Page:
To be or not to be…Humble
By Lani Yu
Can you recall the first time that you encountered the word “humility”? I suppose not many people can, but most would probably reckon that it was at some time during their high school days that the word somehow popped up into their consciousness from some textbook, dictionary or other reference material, a certain novel, in the news or a feature item or in a teen article.
It must have been about forty-nine years ago or during my mid-teen years that I started to notice the word. To me, it was a “no big-deal” – nothing more than an 8-letter word that I had to mentally take note of for homework, class recitation or feature items that I may be later asked to write about in our school paper.
As the years rolled by, I started to realize that humility is a virtue that I can use as a gauge to differentiate friends who are trustworthy from those who are not. And now, as an elderly woman trying to walk along God’s path, I discovered an even more startling reality: no one can become a saint or even as much as just aspire to go to heaven without first becoming truly humble. Holy men do not only love but are also deeply humble persons totally devoid of the preoccupation of oneself.
Humility comes in many guises but true humility can only be found in one who is honest, patient, loving, kind and selfless. I believe it is the foundation of all virtues and the key to true love, which is God’s number one commandment.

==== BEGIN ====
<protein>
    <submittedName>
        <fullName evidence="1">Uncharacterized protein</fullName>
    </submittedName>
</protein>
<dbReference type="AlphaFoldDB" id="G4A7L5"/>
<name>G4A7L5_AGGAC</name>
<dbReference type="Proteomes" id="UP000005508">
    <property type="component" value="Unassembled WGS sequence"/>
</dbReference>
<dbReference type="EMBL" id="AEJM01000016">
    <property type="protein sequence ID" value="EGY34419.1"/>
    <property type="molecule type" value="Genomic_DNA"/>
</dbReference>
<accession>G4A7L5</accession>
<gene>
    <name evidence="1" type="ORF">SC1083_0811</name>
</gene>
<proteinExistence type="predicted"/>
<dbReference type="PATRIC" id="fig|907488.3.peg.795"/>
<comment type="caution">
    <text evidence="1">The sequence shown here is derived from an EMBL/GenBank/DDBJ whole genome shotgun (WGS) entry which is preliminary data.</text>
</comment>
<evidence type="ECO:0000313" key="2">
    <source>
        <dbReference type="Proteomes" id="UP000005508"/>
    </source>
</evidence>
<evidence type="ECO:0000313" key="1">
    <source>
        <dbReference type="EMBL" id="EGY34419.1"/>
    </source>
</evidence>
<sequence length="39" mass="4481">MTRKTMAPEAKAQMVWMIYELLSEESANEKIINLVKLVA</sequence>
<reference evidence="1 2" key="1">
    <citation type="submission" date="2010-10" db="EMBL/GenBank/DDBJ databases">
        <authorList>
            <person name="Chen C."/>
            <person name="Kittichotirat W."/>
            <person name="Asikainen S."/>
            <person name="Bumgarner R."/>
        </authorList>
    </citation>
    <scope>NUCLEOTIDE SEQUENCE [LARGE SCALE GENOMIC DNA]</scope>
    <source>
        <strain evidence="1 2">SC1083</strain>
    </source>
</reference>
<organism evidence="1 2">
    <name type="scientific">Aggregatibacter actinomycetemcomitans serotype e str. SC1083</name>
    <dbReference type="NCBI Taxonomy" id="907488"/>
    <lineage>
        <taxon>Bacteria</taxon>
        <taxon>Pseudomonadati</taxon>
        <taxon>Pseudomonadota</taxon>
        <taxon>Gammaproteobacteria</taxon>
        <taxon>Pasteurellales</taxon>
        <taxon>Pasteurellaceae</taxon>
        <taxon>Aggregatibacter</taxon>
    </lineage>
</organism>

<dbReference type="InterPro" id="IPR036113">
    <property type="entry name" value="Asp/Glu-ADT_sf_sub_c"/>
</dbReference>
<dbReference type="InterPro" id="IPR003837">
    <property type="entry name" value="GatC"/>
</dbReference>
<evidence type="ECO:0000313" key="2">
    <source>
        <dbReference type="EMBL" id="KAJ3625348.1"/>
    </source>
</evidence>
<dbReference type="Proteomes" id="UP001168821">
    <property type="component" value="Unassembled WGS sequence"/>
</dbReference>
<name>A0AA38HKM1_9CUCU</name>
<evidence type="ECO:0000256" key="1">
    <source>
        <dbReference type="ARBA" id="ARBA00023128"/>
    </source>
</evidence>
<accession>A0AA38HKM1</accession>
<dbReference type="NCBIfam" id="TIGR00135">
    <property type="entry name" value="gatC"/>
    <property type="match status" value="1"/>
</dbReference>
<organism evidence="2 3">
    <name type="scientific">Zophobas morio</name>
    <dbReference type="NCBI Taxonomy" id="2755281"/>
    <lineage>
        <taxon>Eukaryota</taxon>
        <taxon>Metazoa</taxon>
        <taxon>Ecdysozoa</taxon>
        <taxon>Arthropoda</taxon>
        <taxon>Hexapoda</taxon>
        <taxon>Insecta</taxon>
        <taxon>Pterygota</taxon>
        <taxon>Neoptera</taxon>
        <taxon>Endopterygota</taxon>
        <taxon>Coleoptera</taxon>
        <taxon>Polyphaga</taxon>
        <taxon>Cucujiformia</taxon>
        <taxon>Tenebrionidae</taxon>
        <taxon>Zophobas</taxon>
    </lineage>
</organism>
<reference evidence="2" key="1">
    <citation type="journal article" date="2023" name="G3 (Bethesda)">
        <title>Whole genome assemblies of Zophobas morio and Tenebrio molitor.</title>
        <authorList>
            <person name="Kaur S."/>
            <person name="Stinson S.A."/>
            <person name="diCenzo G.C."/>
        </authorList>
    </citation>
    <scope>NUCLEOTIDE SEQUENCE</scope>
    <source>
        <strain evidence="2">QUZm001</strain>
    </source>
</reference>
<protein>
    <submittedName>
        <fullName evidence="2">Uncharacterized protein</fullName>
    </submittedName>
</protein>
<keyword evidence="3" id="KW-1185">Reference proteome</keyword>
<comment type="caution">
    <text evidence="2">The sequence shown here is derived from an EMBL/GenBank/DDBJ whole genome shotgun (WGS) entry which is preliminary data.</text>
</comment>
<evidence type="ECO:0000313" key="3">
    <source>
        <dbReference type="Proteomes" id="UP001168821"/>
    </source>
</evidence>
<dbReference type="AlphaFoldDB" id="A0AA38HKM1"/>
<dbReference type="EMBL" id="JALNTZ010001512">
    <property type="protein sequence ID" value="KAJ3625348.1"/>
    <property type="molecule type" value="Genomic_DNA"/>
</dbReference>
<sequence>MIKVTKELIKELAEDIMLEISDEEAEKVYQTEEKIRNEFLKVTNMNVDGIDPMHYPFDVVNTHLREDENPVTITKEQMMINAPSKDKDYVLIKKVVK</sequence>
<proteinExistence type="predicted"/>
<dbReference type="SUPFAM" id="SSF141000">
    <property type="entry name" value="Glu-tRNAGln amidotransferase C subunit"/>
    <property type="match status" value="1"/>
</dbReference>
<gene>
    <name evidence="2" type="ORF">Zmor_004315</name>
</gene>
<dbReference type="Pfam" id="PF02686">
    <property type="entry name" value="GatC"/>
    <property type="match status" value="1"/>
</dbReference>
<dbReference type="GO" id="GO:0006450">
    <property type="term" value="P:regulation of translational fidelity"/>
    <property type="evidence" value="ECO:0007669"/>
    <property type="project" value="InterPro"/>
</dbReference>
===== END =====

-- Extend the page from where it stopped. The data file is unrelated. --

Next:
Nobody can hope to follow Christ without learning to be humble. All the saints and the good people I know like Bro. Eli Soriano, Bro. Daniel Razon and all the faithful ministers, leaders and workers in the Church of God are humble people. They are the most likely to get to live in some of God’s many mansions because that is how God wants us to be – totally aware of every man’s helplessness without Him.
Therefore, the whole thing finally boils down to this: shall we choose to be or not to be humble? Standing in line too long when somebody comes along cutting corners and slipping in line before you without you becoming cross is humility. Making way so an elderly beggar can slowly pass in front of you is an act of humility and kindness.
Admitting our mistakes is humility. Saying sorry for an omission to a much younger person or sibling is also humility. Making reparations for a wrong act requires a lot of humility and so does loving God with our whole heart, mind and soul.
As we can see, being humble is not always an easy thing to do but so, too, is going to heaven’s way.